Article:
For Maximum Freshness, Grab Meat And Dairy Last At The Grocery Store

We all have different ways of getting around a grocery store. Some of us might choose to shop systematically, row by row and aisle by aisle to make sure nothing is left out or forgotten. Those with less time on their hands might prefer to dash in with a list in hand, pick out only what they need and then exit as quickly as possible. But regardless of how you choose to fill your grocery cart, it's a good idea to leave your meat and dairy selections to the very end — and there is a food safety reason for this. 

The U.S. Department of Agriculture (USDA) reminds us that specific food items which spoil easily — including uncooked meats, dairy, and fresh produce — can only be kept out of the refrigerator for up to two hours. This timing applies if the perishable items are stored at room temperature, which is generally defined as being between 68 to 72 degrees Fahrenheit. Once the thermostat rises to 90 degrees Fahrenheit, the time food can stay out safely goes down to just an hour — these times are determined by the amount of time it takes for bacteria to grow and multiply.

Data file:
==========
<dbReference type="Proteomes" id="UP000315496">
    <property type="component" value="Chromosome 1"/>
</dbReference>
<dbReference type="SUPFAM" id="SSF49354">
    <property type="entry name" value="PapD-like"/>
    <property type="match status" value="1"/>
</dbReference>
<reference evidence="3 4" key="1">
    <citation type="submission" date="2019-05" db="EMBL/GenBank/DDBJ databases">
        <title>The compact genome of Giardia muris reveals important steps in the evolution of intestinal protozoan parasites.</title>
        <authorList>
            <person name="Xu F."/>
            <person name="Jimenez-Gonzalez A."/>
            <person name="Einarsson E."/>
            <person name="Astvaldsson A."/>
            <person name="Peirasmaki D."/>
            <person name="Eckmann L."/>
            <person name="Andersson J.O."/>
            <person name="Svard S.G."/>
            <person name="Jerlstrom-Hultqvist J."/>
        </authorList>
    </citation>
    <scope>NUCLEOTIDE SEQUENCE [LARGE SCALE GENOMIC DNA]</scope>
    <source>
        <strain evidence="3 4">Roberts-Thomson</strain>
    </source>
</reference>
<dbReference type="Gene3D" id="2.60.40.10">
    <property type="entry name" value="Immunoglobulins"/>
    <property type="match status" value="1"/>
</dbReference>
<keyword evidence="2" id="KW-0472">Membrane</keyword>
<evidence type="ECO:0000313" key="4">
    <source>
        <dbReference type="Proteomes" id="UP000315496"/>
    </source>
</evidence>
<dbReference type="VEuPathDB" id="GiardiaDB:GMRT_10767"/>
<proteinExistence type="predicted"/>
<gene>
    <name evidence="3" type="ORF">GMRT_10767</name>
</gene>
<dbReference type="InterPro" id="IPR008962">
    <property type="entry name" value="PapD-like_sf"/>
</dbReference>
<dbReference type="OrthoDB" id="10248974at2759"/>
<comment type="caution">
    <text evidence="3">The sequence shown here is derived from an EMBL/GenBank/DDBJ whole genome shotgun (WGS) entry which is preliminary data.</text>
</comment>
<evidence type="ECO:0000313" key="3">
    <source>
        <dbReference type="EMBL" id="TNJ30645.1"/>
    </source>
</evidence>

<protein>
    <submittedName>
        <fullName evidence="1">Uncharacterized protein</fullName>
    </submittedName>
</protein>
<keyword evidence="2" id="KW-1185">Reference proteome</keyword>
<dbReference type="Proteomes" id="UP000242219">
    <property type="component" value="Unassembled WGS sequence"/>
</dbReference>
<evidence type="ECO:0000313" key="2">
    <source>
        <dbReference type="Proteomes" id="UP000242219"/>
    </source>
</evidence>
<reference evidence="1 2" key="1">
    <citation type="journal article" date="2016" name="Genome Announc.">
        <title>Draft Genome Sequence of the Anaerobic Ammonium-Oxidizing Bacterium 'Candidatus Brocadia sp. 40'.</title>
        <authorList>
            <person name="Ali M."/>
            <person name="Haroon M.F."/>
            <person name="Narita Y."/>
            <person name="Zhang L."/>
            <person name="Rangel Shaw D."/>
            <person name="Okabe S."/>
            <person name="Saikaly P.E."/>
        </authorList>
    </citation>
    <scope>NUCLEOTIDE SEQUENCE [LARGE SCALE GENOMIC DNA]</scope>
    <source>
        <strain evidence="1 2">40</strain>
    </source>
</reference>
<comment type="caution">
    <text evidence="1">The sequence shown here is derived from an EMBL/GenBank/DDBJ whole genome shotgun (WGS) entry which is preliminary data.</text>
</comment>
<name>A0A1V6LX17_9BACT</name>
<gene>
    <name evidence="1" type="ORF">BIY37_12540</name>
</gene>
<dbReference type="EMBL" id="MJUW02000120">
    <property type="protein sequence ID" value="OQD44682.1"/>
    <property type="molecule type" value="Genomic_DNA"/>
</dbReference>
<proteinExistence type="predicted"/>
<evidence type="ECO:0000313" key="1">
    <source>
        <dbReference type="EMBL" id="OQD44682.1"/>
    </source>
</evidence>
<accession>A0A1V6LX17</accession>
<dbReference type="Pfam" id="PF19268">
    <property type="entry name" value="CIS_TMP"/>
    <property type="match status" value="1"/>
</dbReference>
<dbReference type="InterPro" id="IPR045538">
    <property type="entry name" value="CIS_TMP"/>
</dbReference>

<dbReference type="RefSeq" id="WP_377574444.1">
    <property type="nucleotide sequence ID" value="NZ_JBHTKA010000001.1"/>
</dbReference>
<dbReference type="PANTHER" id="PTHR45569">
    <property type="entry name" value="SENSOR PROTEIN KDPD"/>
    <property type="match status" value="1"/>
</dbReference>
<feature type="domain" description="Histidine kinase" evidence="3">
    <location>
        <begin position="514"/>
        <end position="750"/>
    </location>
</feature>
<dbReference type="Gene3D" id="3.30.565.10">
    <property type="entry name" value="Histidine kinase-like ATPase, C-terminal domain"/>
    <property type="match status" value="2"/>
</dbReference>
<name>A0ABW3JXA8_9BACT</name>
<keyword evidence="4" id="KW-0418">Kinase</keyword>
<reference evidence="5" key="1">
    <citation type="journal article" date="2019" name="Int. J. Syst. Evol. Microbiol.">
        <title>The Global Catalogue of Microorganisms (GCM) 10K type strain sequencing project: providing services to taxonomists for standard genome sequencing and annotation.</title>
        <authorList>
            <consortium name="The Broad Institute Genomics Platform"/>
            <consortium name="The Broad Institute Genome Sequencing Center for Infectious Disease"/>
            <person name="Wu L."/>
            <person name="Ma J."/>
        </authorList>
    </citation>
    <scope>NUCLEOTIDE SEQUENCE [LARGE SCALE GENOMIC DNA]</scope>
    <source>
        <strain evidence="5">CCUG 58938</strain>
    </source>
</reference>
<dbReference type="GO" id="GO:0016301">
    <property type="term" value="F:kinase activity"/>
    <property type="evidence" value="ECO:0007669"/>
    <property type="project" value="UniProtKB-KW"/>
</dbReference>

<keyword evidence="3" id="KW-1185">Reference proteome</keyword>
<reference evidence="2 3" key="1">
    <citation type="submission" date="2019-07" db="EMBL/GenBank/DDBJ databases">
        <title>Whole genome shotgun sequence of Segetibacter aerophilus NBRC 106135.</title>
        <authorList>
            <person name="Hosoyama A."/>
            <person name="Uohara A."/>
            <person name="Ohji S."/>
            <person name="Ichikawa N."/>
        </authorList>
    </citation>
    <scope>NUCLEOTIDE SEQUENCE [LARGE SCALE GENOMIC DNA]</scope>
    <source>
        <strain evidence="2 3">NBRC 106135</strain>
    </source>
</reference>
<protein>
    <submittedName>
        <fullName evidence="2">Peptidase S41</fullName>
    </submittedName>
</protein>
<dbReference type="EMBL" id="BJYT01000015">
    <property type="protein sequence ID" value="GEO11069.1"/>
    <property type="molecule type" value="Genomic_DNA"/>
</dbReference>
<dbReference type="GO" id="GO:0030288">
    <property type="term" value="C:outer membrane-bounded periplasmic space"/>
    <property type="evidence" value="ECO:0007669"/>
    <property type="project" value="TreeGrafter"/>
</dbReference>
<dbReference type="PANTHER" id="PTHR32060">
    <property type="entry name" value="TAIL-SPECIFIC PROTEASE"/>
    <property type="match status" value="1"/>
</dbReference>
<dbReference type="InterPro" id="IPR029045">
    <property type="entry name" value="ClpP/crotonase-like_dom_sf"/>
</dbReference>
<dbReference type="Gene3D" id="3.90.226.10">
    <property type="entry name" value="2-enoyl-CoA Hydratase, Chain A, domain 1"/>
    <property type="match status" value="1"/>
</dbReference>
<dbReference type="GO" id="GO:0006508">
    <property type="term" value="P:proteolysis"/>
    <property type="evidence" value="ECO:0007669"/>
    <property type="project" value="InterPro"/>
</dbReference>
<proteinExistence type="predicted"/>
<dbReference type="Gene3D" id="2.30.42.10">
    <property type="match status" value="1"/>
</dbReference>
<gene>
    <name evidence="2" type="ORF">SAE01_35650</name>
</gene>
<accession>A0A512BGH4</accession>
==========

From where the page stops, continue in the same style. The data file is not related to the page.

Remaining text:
Grocery store interiors could be much warmer than we realize

While the U.S. doesn't have clearly defined rules about what a grocery store's temperature needs to be, the Occupational Safety and Health Administration (OSHA) recommends that the temperature of an indoor office or retail space be set between 68 and 76 degrees Fahrenheit. Since dry goods are meant to be stored between 50 and 70 degrees Fahrenheit, we can safely assume a supermarket's temperature would sit closer to 70. Unfortunately, those temps are well above what's recommended to maintain the integrity of refrigerated items (32 to 40 degrees Fahrenheit) or frozen foods (0 degrees Fahrenheit or below).

These numbers are important, but we hardly think about them when we go grocery shopping, just as we hardly think about the amount of time our fresh food selections actually sit in our carts. We don't also factor in time spent at the checkout and the time we would need to get the groceries home and safely put away.

Since most of us aren't likely to toss anything we just brought home from the grocery store (even if it's past the USDA's two-hour timeframe), the least we can do is help ourselves by keeping our meats, produce, and dairy as fresh as possible by making these items the last ones to go into our shopping carts — and maybe by doing grocery runs with a cooler.